Cooking from scratch is easy! Throw this Easy Potato Soup in the crock pot in the morning and it’s ready for dinner when you get home from work. Or whatever.
When we filmed The Potato Soup Movie for YouTube, it seemed to only make sense to put it here in writing, as well. I am including a number of things here that clarify and add to the info in the video. Proportions are for a 6 quart crock pot.
Easy Potato Soup
8 large (about 5 pounds) potatoes, any variety
1 large onion
5 large cloves garlic
2 quarts bone broth or chicken stock
1 stick (1/2 cup) butter or fat from bone broth
water to cover ingredients
milk, heavy cream, or half and half (enough to thin blended soup to desired consistency)
Dice potatoes into bite-sized pieces and put them in the crock pot. I leave the skins on but you can peel them if desired. Add bone broth, set crock pot to high. Peel and slice the onion very thin or dice. Peel and coarsely chop garlic. Saute onion and garlic in butter until translucent. It is okay for it to be slightly browned or caramelized. Add to crock pot. Add water to cover all ingredients. Cook on high for 6 hours or low for 8-10 hours.
When potatoes are soft, turn off the crock pot. Soup will stay very hot for at least an hour.
You can eat the soup just as it is or make it creamy.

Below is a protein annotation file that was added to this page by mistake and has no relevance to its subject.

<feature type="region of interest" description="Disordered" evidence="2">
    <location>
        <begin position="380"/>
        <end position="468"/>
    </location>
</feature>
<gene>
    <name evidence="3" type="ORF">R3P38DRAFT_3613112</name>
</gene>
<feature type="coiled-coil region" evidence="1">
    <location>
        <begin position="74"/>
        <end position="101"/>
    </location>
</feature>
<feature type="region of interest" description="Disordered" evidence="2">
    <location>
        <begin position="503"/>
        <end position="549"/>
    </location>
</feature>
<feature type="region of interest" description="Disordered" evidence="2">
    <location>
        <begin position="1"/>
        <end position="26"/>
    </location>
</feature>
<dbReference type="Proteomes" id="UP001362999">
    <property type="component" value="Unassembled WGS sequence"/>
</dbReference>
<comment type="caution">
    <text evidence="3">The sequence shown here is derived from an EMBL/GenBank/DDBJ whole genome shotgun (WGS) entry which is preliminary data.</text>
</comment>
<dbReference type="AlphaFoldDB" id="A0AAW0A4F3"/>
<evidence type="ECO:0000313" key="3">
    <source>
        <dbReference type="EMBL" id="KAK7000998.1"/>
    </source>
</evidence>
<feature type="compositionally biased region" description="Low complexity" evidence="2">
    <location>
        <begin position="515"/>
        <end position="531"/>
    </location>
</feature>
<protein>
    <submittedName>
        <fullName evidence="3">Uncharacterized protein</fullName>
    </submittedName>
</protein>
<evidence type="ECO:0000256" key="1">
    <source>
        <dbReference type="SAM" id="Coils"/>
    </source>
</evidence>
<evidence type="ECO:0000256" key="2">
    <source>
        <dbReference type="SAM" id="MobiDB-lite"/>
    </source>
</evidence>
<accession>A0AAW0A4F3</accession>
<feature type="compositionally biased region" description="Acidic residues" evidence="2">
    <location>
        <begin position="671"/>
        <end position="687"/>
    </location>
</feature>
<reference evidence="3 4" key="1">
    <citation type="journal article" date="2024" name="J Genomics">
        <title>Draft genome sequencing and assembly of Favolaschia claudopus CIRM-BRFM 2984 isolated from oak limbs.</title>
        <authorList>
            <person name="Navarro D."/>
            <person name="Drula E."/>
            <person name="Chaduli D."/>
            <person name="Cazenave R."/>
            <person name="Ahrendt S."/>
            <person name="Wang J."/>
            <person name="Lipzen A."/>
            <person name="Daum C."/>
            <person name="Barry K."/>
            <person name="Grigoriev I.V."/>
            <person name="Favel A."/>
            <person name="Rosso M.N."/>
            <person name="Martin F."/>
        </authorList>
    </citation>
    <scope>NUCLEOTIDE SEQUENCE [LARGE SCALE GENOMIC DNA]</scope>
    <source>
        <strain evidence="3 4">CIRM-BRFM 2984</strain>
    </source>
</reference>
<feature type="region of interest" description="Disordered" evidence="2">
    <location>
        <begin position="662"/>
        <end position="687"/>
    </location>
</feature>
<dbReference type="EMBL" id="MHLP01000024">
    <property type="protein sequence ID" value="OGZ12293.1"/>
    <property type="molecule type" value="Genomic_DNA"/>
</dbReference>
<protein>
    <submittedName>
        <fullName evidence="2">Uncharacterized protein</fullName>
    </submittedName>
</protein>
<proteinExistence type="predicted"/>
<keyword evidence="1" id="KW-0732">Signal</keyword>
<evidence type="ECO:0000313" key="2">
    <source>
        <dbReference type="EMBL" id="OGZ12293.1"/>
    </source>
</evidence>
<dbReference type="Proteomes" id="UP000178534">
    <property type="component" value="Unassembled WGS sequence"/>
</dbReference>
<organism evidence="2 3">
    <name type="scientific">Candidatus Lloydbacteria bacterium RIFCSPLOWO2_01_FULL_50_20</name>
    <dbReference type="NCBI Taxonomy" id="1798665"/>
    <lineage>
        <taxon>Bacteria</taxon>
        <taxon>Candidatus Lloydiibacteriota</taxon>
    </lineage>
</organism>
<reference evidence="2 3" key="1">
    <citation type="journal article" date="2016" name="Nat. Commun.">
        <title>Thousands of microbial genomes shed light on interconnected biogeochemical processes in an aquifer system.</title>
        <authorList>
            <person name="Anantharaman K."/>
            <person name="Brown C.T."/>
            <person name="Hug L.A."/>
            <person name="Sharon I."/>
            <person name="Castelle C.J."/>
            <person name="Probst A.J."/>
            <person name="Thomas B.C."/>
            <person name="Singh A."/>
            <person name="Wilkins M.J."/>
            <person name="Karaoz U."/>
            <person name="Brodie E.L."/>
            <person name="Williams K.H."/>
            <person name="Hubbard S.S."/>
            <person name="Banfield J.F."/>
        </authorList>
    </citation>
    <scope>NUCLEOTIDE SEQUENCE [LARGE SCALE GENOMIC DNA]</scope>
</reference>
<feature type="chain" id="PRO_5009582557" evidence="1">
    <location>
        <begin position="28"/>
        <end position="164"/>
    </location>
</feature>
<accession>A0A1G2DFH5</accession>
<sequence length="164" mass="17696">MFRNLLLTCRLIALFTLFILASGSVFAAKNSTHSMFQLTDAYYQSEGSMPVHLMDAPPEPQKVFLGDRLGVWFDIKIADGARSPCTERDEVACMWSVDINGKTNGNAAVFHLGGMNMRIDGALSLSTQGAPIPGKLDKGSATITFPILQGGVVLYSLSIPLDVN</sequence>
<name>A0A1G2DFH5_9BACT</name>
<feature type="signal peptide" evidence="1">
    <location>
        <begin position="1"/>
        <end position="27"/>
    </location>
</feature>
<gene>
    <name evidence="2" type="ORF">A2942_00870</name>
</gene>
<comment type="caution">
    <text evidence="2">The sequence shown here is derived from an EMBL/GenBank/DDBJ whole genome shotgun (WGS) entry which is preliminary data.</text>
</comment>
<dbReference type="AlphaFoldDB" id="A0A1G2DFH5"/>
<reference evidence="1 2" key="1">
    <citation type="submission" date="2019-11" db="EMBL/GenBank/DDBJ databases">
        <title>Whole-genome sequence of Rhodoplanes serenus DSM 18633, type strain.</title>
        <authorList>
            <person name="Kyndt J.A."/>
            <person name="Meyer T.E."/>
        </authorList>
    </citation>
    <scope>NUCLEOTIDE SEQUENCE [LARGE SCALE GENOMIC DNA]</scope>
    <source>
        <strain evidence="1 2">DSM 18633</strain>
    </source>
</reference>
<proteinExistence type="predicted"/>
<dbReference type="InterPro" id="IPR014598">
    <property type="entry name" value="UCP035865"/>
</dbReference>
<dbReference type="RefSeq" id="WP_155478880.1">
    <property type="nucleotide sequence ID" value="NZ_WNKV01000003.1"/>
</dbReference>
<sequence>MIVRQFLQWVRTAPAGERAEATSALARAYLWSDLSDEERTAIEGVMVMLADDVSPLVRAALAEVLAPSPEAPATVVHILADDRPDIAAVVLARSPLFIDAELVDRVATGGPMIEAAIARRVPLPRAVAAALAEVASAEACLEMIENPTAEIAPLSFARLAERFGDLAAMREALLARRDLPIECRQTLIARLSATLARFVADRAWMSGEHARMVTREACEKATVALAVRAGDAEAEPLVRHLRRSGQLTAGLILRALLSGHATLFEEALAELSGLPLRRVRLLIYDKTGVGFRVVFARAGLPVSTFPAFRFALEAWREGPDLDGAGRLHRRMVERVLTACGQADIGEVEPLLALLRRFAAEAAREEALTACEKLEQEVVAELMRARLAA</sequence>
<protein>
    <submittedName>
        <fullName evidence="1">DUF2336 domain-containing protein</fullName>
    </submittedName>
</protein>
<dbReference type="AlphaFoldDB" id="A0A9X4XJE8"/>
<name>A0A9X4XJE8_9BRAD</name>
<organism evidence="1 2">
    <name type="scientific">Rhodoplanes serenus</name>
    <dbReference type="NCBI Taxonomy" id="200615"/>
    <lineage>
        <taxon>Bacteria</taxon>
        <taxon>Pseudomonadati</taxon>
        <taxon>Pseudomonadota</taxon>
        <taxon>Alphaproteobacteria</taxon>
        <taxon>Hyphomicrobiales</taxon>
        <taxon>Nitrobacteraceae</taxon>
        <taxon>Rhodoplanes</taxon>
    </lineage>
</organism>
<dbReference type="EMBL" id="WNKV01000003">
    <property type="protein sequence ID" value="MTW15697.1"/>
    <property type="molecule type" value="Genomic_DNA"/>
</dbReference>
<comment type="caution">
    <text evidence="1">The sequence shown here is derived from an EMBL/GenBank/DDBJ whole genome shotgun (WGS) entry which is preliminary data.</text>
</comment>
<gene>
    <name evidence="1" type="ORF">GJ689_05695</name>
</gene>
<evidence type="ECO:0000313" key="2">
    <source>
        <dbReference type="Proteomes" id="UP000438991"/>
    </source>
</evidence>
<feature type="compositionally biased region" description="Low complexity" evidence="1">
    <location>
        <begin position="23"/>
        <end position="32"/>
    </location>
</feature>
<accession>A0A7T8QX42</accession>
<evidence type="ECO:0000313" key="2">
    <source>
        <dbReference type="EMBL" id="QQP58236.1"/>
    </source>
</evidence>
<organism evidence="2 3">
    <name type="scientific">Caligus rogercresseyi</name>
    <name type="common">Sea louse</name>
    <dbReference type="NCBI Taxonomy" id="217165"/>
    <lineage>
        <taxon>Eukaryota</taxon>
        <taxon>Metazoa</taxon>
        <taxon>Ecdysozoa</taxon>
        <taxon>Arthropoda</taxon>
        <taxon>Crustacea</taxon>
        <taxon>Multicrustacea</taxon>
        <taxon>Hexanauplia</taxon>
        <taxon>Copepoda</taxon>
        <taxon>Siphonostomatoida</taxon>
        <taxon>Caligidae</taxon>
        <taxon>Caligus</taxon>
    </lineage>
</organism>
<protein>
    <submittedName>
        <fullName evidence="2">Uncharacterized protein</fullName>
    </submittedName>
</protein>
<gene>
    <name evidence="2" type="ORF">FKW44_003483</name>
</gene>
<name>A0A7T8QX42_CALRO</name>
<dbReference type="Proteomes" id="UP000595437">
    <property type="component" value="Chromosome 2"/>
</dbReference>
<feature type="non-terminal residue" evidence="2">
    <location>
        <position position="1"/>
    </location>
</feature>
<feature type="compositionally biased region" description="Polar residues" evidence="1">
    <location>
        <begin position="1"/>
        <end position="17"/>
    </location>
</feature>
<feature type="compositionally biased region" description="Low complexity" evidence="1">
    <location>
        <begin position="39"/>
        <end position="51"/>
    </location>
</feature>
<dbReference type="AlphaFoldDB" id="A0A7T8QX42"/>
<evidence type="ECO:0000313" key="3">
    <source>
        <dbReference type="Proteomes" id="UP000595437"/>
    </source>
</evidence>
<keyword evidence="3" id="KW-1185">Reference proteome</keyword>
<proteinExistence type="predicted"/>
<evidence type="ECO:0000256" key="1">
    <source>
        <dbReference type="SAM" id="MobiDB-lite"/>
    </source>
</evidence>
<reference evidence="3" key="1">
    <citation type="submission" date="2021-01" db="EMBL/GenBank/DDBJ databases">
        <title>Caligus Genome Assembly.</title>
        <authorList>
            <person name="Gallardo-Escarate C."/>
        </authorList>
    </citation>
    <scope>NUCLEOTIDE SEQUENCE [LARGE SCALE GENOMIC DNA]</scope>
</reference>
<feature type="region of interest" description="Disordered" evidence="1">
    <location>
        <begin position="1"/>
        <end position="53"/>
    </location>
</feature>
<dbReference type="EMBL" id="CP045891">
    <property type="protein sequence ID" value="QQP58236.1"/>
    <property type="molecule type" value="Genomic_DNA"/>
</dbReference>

To cream the soup, ladle or spoon potatoes and a bit of broth into blender container. Fill about half way. Be careful, as you don’t want to shock a cold container and have it crack or shatter. Let the potatoes cool a minute or so and slowly add about a cup of milk or cream. Place lid on blender container and blend at high speed about 30-60 seconds, until creamy. Return mixture to crock pot and repeat until soup is as creamy as you like. If you run out of milk or do not like dairy, chicken broth or water can be used. Use less milk if soup is not thick enough. Stir well and serve.
One important thing I left out of the video: add-ins. Some of these could even be added into the soup while it is cooking. Sour cream, chives, and bacon make a particularly nice “Loaded Baked Potato Soup”. Put some of these on the side for people to choose from.
Cloth produce bags are an old idea whose time has returned. They are simple and sanitary. You can keep a dozen on hand and they take up barely any space. Produce stays fresher and mold-free for longer. They can be used damp or dry, depending on what you are storing. They go in the fridge, on the counter, in the pantry or cupboard.
Cloth produce bags come in many sizes. You can even make them yourself and customize your size. You can use a cotton kitchen towel and forget all about the bags. But we’re focusing on bags, here. On the homestead, wherever we happen to be, we use plain muslin bags, with no ties, approximately 12″x14″.
wash bags in hot, soapy water and air or tumble dry
place in fridge or cupboard
when empty, turn inside out and wash in hot, soapy water…